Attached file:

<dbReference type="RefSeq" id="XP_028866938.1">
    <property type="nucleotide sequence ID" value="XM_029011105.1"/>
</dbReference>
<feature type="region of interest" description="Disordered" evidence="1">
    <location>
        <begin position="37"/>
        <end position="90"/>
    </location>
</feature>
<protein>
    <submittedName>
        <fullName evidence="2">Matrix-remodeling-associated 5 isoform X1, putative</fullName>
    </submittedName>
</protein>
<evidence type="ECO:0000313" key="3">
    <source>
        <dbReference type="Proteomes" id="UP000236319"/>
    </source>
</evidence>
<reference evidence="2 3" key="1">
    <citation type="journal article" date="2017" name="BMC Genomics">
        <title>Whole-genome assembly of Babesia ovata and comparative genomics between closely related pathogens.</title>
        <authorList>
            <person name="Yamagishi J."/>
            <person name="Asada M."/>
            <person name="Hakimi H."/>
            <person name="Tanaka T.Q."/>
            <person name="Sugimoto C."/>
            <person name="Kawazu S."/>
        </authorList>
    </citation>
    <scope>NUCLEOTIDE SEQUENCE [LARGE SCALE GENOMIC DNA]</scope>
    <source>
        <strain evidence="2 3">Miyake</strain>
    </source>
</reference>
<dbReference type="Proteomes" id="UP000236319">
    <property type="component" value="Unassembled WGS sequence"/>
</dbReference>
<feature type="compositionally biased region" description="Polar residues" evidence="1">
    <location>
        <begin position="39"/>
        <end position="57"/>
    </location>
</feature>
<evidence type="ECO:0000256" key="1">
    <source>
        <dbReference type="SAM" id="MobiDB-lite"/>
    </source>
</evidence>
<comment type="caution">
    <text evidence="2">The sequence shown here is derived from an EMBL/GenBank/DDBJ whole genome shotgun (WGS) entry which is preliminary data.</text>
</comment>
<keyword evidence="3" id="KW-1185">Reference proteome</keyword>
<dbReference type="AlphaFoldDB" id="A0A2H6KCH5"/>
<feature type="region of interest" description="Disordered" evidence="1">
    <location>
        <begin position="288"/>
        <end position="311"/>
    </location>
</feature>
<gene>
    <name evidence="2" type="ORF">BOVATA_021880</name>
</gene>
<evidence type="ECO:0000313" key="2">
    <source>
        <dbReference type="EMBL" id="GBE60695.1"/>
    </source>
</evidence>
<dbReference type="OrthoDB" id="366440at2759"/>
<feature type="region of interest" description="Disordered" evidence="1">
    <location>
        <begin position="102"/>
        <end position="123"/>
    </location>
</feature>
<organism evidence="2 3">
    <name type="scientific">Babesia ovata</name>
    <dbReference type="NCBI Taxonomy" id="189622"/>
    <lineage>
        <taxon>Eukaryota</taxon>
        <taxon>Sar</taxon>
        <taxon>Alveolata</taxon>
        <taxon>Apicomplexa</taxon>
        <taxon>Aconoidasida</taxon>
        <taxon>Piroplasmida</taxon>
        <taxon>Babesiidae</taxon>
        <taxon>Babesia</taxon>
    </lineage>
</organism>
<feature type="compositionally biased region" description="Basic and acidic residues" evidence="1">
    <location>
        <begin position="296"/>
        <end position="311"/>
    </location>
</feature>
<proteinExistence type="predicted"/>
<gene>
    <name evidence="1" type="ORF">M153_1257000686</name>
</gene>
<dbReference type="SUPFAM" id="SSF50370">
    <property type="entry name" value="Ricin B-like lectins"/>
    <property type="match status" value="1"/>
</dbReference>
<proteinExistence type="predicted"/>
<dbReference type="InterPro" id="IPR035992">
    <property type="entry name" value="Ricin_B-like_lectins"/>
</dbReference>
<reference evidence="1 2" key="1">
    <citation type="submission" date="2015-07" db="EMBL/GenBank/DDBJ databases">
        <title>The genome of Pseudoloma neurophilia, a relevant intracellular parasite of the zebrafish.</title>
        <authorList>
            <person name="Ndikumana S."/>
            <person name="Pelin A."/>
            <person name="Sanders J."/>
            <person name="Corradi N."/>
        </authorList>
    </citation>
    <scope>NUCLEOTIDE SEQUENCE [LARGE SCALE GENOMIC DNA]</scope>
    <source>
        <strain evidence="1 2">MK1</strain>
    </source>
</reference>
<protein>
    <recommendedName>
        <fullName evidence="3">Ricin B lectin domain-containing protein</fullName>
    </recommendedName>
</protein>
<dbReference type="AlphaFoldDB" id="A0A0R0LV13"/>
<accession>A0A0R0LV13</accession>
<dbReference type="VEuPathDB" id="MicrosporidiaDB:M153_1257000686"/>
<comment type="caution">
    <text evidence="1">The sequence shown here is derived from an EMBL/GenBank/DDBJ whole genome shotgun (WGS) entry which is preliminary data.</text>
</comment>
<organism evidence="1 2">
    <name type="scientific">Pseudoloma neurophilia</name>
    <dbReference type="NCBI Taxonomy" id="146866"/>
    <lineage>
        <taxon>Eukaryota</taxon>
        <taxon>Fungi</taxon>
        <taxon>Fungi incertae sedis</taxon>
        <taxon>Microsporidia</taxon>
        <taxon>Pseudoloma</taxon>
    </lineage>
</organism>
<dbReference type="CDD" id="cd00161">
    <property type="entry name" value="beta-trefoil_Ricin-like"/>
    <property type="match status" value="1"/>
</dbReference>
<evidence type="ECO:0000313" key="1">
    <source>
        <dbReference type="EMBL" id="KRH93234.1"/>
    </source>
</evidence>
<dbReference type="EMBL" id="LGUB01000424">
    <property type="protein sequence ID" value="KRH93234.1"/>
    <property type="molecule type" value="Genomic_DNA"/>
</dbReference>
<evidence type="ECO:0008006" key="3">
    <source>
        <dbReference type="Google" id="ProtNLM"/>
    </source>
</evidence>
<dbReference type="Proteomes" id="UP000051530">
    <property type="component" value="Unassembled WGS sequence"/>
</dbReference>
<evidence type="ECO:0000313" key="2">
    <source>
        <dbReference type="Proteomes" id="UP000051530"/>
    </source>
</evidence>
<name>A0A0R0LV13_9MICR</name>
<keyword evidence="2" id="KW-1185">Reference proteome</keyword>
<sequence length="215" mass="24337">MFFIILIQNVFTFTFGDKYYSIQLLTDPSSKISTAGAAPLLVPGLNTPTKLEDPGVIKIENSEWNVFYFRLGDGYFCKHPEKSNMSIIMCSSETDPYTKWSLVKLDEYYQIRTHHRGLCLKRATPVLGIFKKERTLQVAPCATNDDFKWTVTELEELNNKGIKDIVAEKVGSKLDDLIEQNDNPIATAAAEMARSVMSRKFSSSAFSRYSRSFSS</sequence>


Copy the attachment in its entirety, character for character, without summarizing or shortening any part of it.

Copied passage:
<dbReference type="RefSeq" id="XP_028866938.1">
    <property type="nucleotide sequence ID" value="XM_029011105.1"/>
</dbReference>
<feature type="region of interest" description="Disordered" evidence="1">
    <location>
        <begin position="37"/>
        <end position="90"/>
    </location>
</feature>
<protein>
    <submittedName>
        <fullName evidence="2">Matrix-remodeling-associated 5 isoform X1, putative</fullName>
    </submittedName>
</protein>
<evidence type="ECO:0000313" key="3">
    <source>
        <dbReference type="Proteomes" id="UP000236319"/>
    </source>
</evidence>
<reference evidence="2 3" key="1">
    <citation type="journal article" date="2017" name="BMC Genomics">
        <title>Whole-genome assembly of Babesia ovata and comparative genomics between closely related pathogens.</title>
        <authorList>
            <person name="Yamagishi J."/>
            <person name="Asada M."/>
            <person name="Hakimi H."/>
            <person name="Tanaka T.Q."/>
            <person name="Sugimoto C."/>
            <person name="Kawazu S."/>
        </authorList>
    </citation>
    <scope>NUCLEOTIDE SEQUENCE [LARGE SCALE GENOMIC DNA]</scope>
    <source>
        <strain evidence="2 3">Miyake</strain>
    </source>
</reference>
<dbReference type="Proteomes" id="UP000236319">
    <property type="component" value="Unassembled WGS sequence"/>
</dbReference>
<feature type="compositionally biased region" description="Polar residues" evidence="1">
    <location>
        <begin position="39"/>
        <end position="57"/>
    </location>
</feature>
<evidence type="ECO:0000256" key="1">
    <source>
        <dbReference type="SAM" id="MobiDB-lite"/>
    </source>
</evidence>
<comment type="caution">
    <text evidence="2">The sequence shown here is derived from an EMBL/GenBank/DDBJ whole genome shotgun (WGS) entry which is preliminary data.</text>
</comment>
<keyword evidence="3" id="KW-1185">Reference proteome</keyword>
<dbReference type="AlphaFoldDB" id="A0A2H6KCH5"/>
<feature type="region of interest" description="Disordered" evidence="1">
    <location>
        <begin position="288"/>
        <end position="311"/>
    </location>
</feature>
<gene>
    <name evidence="2" type="ORF">BOVATA_021880</name>
</gene>
<evidence type="ECO:0000313" key="2">
    <source>
        <dbReference type="EMBL" id="GBE60695.1"/>
    </source>
</evidence>
<dbReference type="OrthoDB" id="366440at2759"/>
<feature type="region of interest" description="Disordered" evidence="1">
    <location>
        <begin position="102"/>
        <end position="123"/>
    </location>
</feature>
<organism evidence="2 3">
    <name type="scientific">Babesia ovata</name>
    <dbReference type="NCBI Taxonomy" id="189622"/>
    <lineage>
        <taxon>Eukaryota</taxon>
        <taxon>Sar</taxon>
        <taxon>Alveolata</taxon>
        <taxon>Apicomplexa</taxon>
        <taxon>Aconoidasida</taxon>
        <taxon>Piroplasmida</taxon>
        <taxon>Babesiidae</taxon>
        <taxon>Babesia</taxon>
    </lineage>
</organism>
<feature type="compositionally biased region" description="Basic and acidic residues" evidence="1">
    <location>
        <begin position="296"/>
        <end position="311"/>
    </location>
</feature>
<proteinExistence type="predicted"/>
<gene>
    <name evidence="1" type="ORF">M153_1257000686</name>
</gene>
<dbReference type="SUPFAM" id="SSF50370">
    <property type="entry name" value="Ricin B-like lectins"/>
    <property type="match status" value="1"/>
</dbReference>
<proteinExistence type="predicted"/>
<dbReference type="InterPro" id="IPR035992">
    <property type="entry name" value="Ricin_B-like_lectins"/>
</dbReference>
<reference evidence="1 2" key="1">
    <citation type="submission" date="2015-07" db="EMBL/GenBank/DDBJ databases">
        <title>The genome of Pseudoloma neurophilia, a relevant intracellular parasite of the zebrafish.</title>
        <authorList>
            <person name="Ndikumana S."/>
            <person name="Pelin A."/>
            <person name="Sanders J."/>
            <person name="Corradi N."/>
        </authorList>
    </citation>
    <scope>NUCLEOTIDE SEQUENCE [LARGE SCALE GENOMIC DNA]</scope>
    <source>
        <strain evidence="1 2">MK1</strain>
    </source>
</reference>
<protein>
    <recommendedName>
        <fullName evidence="3">Ricin B lectin domain-containing protein</fullName>
    </recommendedName>
</protein>
<dbReference type="AlphaFoldDB" id="A0A0R0LV13"/>
<accession>A0A0R0LV13</accession>
<dbReference type="VEuPathDB" id="MicrosporidiaDB:M153_1257000686"/>
<comment type="caution">
    <text evidence="1">The sequence shown here is derived from an EMBL/GenBank/DDBJ whole genome shotgun (WGS) entry which is preliminary data.</text>
</comment>
<organism evidence="1 2">
    <name type="scientific">Pseudoloma neurophilia</name>
    <dbReference type="NCBI Taxonomy" id="146866"/>
    <lineage>
        <taxon>Eukaryota</taxon>
        <taxon>Fungi</taxon>
        <taxon>Fungi incertae sedis</taxon>
        <taxon>Microsporidia</taxon>
        <taxon>Pseudoloma</taxon>
    </lineage>
</organism>
<dbReference type="CDD" id="cd00161">
    <property type="entry name" value="beta-trefoil_Ricin-like"/>
    <property type="match status" value="1"/>
</dbReference>
<evidence type="ECO:0000313" key="1">
    <source>
        <dbReference type="EMBL" id="KRH93234.1"/>
    </source>
</evidence>
<dbReference type="EMBL" id="LGUB01000424">
    <property type="protein sequence ID" value="KRH93234.1"/>
    <property type="molecule type" value="Genomic_DNA"/>
</dbReference>
<evidence type="ECO:0008006" key="3">
    <source>
        <dbReference type="Google" id="ProtNLM"/>
    </source>
</evidence>
<dbReference type="Proteomes" id="UP000051530">
    <property type="component" value="Unassembled WGS sequence"/>
</dbReference>
<evidence type="ECO:0000313" key="2">
    <source>
        <dbReference type="Proteomes" id="UP000051530"/>
    </source>
</evidence>
<name>A0A0R0LV13_9MICR</name>
<keyword evidence="2" id="KW-1185">Reference proteome</keyword>
<sequence length="215" mass="24337">MFFIILIQNVFTFTFGDKYYSIQLLTDPSSKISTAGAAPLLVPGLNTPTKLEDPGVIKIENSEWNVFYFRLGDGYFCKHPEKSNMSIIMCSSETDPYTKWSLVKLDEYYQIRTHHRGLCLKRATPVLGIFKKERTLQVAPCATNDDFKWTVTELEELNNKGIKDIVAEKVGSKLDDLIEQNDNPIATAAAEMARSVMSRKFSSSAFSRYSRSFSS</sequence>